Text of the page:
In first grade, my daughter was the only one: the only African-American girl in her entire classroom. To be clear, the year was 2016. I was concerned about our new school, but my amazing kid made friends with another amazing kid from Italy on the first day. I thought maybe it would be OK.
Except it wasn’t. A different girl in class announced that she didn’t like my daughter’s hair and that same girl, at a party later in the year, told my daughter that her brown-skinned doll’s hair was scary. We might chalk it all up to a mean girl behaving badly except my daughter announced to me, in first grade, that she didn’t want to be African-American anymore. She figured out what all brown-skinned kids in this country figure out at ages much too young: “You aren’t. You don’t. You shouldn’t.” My whole family felt my daughter’s pain.
We live in Brooklyn Heights, an affluent neighborhood where most residents are white. I am a minister and I serve a church in the neighborhood, and the church provides us with a beautiful brownstone. As I interviewed for my position, I asked parishioners about the local schools, and they spoke highly of our neighborhood option. We went for a tour, and because it was within walking distance and had high test scores, we enrolled her.
There is one African-American teacher for the second grade in my daughter’s school, and I was determined my daughter would be in her class. I told this teacher, on the first day of school, what our first-grade experience had been, and she couldn’t have been more amazing. She was bold and bodacious; sassy and loud.
Who she was really spoke to who my daughter was. In a parent conference, this teacher told me: “When I call on her, she shrinks. She’s playing small, but she knows things other people don’t know.” She turned to my daughter and said: “You have a personality just like me.” My daughter had this beaming smile. By just being herself, this teacher modeled for my daughter it’s okay to be big, and smart, and sparkly.
All the qualities that I saw go into hiding with my daughter in first grade, this teacher pulled out of her. This summer, my girl decided to lock her hair, and she asked me to buy her shirts that celebrate the #BlackGirlMagic of women like Harriet Tubman and Rosa Parks. My kid is a different person because of her daily interaction with a powerful teacher who looked like her. I don’t believe her power can now be put back in a box.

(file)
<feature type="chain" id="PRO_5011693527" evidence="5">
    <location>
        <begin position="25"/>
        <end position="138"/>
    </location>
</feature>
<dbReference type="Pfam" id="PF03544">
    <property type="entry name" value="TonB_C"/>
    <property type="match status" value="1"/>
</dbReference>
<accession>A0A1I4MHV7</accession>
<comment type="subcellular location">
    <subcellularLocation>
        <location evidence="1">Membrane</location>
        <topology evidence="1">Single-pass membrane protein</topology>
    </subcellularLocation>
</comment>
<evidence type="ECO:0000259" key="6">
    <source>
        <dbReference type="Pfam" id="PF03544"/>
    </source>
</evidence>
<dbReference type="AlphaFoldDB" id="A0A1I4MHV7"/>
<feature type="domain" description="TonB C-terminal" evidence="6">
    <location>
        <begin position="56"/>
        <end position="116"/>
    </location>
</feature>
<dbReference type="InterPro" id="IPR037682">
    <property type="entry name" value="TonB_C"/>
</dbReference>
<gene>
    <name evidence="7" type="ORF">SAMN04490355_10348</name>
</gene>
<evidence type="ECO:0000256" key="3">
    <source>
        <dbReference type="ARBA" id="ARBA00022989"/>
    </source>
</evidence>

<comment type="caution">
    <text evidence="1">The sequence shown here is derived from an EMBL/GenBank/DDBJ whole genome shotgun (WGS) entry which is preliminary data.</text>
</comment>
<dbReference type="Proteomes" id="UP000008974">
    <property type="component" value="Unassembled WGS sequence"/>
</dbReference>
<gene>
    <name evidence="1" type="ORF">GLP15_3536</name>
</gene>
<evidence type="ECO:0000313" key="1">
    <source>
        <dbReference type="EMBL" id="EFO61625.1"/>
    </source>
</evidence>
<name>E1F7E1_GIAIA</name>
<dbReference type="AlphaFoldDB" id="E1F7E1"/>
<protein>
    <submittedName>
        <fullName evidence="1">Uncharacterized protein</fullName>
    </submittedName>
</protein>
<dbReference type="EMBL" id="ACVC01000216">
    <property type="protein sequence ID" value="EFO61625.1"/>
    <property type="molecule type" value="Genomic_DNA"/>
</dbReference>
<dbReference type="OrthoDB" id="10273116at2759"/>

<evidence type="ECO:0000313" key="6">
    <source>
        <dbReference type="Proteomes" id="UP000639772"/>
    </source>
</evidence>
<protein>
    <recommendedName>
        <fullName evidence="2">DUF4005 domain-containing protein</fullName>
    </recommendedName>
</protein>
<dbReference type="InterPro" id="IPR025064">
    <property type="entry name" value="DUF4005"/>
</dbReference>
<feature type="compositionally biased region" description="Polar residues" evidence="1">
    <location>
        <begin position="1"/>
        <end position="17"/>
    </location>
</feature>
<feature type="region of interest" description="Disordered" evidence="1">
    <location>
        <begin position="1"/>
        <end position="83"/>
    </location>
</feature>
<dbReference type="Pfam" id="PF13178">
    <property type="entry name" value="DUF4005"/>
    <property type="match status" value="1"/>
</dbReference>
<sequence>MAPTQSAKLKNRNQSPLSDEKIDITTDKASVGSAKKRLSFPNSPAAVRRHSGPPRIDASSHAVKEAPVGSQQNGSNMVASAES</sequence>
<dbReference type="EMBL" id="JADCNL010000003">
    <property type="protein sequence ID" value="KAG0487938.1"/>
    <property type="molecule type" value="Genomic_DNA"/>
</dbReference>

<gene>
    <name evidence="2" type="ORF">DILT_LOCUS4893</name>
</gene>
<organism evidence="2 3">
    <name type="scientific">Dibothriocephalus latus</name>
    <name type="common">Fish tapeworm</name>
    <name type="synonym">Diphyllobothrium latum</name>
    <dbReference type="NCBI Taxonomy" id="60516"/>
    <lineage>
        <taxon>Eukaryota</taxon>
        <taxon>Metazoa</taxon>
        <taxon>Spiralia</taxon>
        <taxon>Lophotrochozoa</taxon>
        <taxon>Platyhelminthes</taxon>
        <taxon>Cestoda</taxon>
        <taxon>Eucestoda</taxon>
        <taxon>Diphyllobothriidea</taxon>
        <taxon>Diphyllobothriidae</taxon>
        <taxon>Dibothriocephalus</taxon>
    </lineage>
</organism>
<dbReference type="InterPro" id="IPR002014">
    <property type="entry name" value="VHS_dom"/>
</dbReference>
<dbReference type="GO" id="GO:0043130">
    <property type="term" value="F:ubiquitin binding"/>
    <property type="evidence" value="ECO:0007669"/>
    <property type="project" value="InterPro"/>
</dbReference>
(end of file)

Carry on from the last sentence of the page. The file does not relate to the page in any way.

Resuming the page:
But I shudder to think how our story could have gone in a completely different direction had we not found the only brown-skinned teacher in that critical second grade year.
I’m really grateful the city is making the effort to integrate schools and recruit more teachers of color, but it feels like the work is moving very slowly. Kids are languishing, waiting on the Department of Education, waiting on adults, to take action. My daughter will be OK. I take her outside the neighborhood so she can be exposed to different cultures and more people like her. She takes piano classes in Bedford-Stuyvesant with teachers of color, and is in a Girl Scout troop that counts children from a nearby public housing complex among its members. But I’m always thinking about those who don’t have people advocating for them.
I’m worried about children from the dominant European culture as well. We’re all having a less rich and robust experience in the school system because of the lack of diversity. Segregation and education centered on the dominant European culture hurts all of us, denying us access to diverse stories and experiences that we simply cannot get in a book, a movie, a heritage week, or a history month.
Whether diversity brings with it integration, in the sense that all people are “friends,” I still want all people to have options, to be able to be in the building so that no student and no teacher has to be the only one.
Adriene Thorne is a pastor at the First Presbyterian Church of Brooklyn.
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